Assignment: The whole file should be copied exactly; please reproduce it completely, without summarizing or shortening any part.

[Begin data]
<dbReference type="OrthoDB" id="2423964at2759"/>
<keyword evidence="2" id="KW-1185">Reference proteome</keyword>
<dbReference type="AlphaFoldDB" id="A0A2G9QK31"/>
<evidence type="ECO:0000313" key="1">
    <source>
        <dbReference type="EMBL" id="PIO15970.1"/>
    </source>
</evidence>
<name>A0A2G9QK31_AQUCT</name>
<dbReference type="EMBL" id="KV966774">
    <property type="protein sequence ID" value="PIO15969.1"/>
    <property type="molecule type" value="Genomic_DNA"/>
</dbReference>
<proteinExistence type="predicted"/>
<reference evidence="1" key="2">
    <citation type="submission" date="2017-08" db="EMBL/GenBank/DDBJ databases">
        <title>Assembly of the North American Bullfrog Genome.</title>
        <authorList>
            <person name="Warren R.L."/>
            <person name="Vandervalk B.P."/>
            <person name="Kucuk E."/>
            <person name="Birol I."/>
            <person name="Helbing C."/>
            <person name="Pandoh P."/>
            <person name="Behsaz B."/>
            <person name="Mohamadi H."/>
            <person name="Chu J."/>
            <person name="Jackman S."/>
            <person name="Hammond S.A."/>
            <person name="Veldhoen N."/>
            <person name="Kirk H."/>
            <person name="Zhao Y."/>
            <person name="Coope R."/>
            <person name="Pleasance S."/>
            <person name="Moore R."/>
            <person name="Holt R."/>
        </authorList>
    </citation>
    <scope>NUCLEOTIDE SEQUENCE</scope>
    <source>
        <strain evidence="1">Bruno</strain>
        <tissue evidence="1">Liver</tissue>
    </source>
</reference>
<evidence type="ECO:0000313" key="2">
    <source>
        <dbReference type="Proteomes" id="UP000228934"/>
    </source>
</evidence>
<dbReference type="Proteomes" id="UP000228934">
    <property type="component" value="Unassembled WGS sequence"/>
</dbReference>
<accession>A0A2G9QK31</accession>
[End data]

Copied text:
<dbReference type="OrthoDB" id="2423964at2759"/>
<keyword evidence="2" id="KW-1185">Reference proteome</keyword>
<dbReference type="AlphaFoldDB" id="A0A2G9QK31"/>
<evidence type="ECO:0000313" key="1">
    <source>
        <dbReference type="EMBL" id="PIO15970.1"/>
    </source>
</evidence>
<name>A0A2G9QK31_AQUCT</name>
<dbReference type="EMBL" id="KV966774">
    <property type="protein sequence ID" value="PIO15969.1"/>
    <property type="molecule type" value="Genomic_DNA"/>
</dbReference>
<proteinExistence type="predicted"/>
<reference evidence="1" key="2">
    <citation type="submission" date="2017-08" db="EMBL/GenBank/DDBJ databases">
        <title>Assembly of the North American Bullfrog Genome.</title>
        <authorList>
            <person name="Warren R.L."/>
            <person name="Vandervalk B.P."/>
            <person name="Kucuk E."/>
            <person name="Birol I."/>
            <person name="Helbing C."/>
            <person name="Pandoh P."/>
            <person name="Behsaz B."/>
            <person name="Mohamadi H."/>
            <person name="Chu J."/>
            <person name="Jackman S."/>
            <person name="Hammond S.A."/>
            <person name="Veldhoen N."/>
            <person name="Kirk H."/>
            <person name="Zhao Y."/>
            <person name="Coope R."/>
            <person name="Pleasance S."/>
            <person name="Moore R."/>
            <person name="Holt R."/>
        </authorList>
    </citation>
    <scope>NUCLEOTIDE SEQUENCE</scope>
    <source>
        <strain evidence="1">Bruno</strain>
        <tissue evidence="1">Liver</tissue>
    </source>
</reference>
<evidence type="ECO:0000313" key="2">
    <source>
        <dbReference type="Proteomes" id="UP000228934"/>
    </source>
</evidence>
<dbReference type="Proteomes" id="UP000228934">
    <property type="component" value="Unassembled WGS sequence"/>
</dbReference>
<accession>A0A2G9QK31</accession>